Lessons from the Food Safety Summit: The Importance of Culture, Accountability and Teamwork

Last week, try I attended the 10th Annual North American Summit on Food Safety.  It was a two-day conference that brought together government and industry to talk about the latest goings-on in the world of food safety.

In a word, prescription it was great.

The conference started with a presentation from the CFIA on the status of the Safe Food for Canadians Act and the likely future inspection regime it will implement. 

As I set out here, this web the government is currently considering the comments it received on its draft modernized inspection proposal and is preparing a new draft for consultation.  According to Colleen Barnes (Executive Director, Regulatory and Trade Policy at CFIA), we can expect the new proposal in May 2014, with a new target of mid-2015 for the implementation of SFCA regulations (note, these timelines have shifted slightly from previous status reports).

With that backdrop in place, the industry panels on a number of food-safety-related topics began.

Two common themes resonated through most of these presentations:  first, the importance of establishing a company-wide culture of food safety, and second, the importance of accountability.  We heard these messages consistently in connection with the entire supply chain, from suppliers, manufacturers and transportation companies through to retailers.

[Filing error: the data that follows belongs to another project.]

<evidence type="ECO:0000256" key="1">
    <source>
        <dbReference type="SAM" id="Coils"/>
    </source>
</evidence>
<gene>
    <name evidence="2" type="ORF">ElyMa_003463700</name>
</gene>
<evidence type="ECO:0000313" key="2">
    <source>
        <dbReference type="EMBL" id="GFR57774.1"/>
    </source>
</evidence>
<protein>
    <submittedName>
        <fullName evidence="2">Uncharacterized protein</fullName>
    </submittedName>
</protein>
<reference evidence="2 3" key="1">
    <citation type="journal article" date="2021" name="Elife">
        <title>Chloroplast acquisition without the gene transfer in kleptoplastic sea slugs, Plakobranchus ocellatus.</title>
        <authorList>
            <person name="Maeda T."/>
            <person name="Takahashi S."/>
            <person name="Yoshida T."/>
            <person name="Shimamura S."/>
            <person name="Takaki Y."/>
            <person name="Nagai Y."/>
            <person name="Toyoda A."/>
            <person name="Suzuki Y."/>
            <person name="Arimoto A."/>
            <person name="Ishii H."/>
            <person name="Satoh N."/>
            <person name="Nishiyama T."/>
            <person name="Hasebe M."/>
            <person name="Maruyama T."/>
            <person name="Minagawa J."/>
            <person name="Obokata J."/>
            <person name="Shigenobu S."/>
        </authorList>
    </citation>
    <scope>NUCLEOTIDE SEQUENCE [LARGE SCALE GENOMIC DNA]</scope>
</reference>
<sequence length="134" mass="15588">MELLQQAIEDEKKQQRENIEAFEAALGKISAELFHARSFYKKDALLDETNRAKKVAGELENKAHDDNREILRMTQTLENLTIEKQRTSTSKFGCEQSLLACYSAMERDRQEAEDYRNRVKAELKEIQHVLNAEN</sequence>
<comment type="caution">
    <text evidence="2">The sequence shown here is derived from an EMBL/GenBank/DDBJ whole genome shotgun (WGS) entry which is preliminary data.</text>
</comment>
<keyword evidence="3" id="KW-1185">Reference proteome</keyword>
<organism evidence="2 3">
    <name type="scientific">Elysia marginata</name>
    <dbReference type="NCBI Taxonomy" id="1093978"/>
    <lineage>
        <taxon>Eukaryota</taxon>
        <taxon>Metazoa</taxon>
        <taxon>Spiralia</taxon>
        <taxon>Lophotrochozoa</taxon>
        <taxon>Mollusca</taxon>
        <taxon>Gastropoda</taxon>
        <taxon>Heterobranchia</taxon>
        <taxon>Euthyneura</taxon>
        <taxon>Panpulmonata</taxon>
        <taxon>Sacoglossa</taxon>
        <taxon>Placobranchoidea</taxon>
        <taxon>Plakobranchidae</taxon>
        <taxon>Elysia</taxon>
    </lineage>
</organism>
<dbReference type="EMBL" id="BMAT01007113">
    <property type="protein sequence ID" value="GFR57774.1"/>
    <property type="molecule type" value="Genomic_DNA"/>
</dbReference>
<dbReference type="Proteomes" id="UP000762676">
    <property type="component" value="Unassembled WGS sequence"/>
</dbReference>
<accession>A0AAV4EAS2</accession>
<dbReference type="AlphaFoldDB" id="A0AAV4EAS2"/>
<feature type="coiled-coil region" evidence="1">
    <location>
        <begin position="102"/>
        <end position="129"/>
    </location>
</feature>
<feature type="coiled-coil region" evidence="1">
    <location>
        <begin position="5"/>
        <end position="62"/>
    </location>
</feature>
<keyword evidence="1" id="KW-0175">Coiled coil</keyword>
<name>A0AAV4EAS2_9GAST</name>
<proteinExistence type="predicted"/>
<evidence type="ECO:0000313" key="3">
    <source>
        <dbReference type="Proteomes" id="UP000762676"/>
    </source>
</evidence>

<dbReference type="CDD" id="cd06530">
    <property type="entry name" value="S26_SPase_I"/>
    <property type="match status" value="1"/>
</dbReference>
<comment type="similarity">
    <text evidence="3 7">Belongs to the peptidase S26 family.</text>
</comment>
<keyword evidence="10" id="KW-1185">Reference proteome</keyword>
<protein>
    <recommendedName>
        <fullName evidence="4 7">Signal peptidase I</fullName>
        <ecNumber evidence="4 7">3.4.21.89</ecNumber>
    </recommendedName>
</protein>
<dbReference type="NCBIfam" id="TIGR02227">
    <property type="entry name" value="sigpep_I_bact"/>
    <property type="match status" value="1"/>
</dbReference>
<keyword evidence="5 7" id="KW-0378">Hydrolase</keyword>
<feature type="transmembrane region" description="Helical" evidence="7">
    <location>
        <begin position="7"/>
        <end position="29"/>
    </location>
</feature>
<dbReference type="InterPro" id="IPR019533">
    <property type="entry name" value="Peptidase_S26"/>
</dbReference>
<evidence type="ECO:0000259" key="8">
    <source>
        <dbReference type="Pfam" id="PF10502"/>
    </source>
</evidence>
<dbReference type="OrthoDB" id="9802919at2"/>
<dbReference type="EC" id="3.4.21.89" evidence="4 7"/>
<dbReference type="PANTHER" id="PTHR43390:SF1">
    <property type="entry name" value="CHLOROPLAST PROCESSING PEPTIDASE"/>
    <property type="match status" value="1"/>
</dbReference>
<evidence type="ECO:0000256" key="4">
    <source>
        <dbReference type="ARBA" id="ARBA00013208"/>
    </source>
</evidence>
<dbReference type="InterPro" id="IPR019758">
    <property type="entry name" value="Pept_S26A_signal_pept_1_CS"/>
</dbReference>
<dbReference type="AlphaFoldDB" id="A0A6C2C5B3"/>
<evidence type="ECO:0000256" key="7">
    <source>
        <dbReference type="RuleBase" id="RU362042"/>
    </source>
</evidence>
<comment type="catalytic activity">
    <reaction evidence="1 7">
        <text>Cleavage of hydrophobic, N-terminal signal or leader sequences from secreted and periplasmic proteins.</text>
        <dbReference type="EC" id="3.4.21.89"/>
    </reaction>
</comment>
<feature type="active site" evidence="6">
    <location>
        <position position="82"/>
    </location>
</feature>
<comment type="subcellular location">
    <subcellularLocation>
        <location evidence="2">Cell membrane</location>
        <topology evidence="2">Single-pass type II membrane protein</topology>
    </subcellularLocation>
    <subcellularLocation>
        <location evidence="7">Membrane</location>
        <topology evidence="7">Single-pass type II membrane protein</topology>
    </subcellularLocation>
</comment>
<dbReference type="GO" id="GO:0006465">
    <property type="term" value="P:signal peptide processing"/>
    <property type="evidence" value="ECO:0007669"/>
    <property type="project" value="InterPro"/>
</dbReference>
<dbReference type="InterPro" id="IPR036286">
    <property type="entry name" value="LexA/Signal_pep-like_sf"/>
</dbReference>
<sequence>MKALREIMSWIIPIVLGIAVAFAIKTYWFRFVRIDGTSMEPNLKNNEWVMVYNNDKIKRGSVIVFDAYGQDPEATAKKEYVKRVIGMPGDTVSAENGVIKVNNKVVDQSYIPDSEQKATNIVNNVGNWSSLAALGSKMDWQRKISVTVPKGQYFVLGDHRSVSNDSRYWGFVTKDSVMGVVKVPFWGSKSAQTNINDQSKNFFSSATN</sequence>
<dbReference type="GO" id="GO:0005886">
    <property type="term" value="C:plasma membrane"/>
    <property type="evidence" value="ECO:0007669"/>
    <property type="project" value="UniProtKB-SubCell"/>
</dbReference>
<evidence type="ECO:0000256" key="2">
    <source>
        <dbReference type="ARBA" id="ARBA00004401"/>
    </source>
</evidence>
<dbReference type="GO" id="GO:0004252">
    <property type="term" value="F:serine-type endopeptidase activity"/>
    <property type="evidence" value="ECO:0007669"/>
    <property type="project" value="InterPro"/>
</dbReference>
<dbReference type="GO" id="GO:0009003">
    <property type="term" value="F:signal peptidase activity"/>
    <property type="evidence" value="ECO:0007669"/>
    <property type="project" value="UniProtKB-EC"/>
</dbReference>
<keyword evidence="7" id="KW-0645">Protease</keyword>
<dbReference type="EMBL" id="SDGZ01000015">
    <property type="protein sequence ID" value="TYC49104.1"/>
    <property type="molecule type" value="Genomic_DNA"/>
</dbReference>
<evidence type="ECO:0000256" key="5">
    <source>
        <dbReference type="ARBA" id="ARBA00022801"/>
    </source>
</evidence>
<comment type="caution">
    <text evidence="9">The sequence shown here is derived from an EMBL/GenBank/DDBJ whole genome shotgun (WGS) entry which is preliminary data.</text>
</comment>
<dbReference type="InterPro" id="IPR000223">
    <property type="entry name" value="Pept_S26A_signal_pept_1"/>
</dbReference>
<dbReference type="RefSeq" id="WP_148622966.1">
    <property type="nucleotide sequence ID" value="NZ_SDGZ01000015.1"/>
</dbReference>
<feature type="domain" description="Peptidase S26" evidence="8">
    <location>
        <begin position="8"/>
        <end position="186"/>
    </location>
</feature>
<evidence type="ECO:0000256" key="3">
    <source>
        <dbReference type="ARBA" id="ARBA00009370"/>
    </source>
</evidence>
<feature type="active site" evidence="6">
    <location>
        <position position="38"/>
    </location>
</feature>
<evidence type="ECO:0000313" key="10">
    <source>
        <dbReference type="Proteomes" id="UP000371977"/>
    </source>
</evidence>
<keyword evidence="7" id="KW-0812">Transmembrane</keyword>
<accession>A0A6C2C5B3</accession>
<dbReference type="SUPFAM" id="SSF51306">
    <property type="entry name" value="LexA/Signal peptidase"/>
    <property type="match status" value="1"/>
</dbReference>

One of my favourite panels was the case study of the Cronut Burger presented by Jim Chan, who ran the investigation for Toronto Public Health. 

It highlighted the importance of these concepts throughout the entire supply chain.  In this case, the supplier of one of the burger’s ingredients (the “maple bacon jam”) wasn’t processing, transporting or storing it in the right way, resulting in over 200 complaints from unsuspecting burger-eaters.  Dr. Chan described the impact of the burger in sickening detail… I’ll spare you those details here.

The message from the maple bacon jam incident:  everyone who contributes to a final product must understand the importance of food safety and be accountable.  Companies with a true culture of food safety are educated and have the appropriate systems and programs in place.  With this culture in place, they are also accountable to their supply chain and consumers.  

And here comes the teamwork piece:  everyone who contributes to a final food product is part of that product’s team; we are only as strong as our weakest link.

This message of teamwork resonated consistently throughout all of the panel discussions.  We talked about the importance of teamwork in the supply and distribution chain, within individual companies and among industry, government and consumers.

I got the sense that industry and government are excited about the changes to come in Canada’s inspection regime.  There was a general buzz about the place and a lot of positive chatter about improving current systems and strengthening the already strong Canadian food industry.

Rah! Rah! Rah! Gooooo Team!

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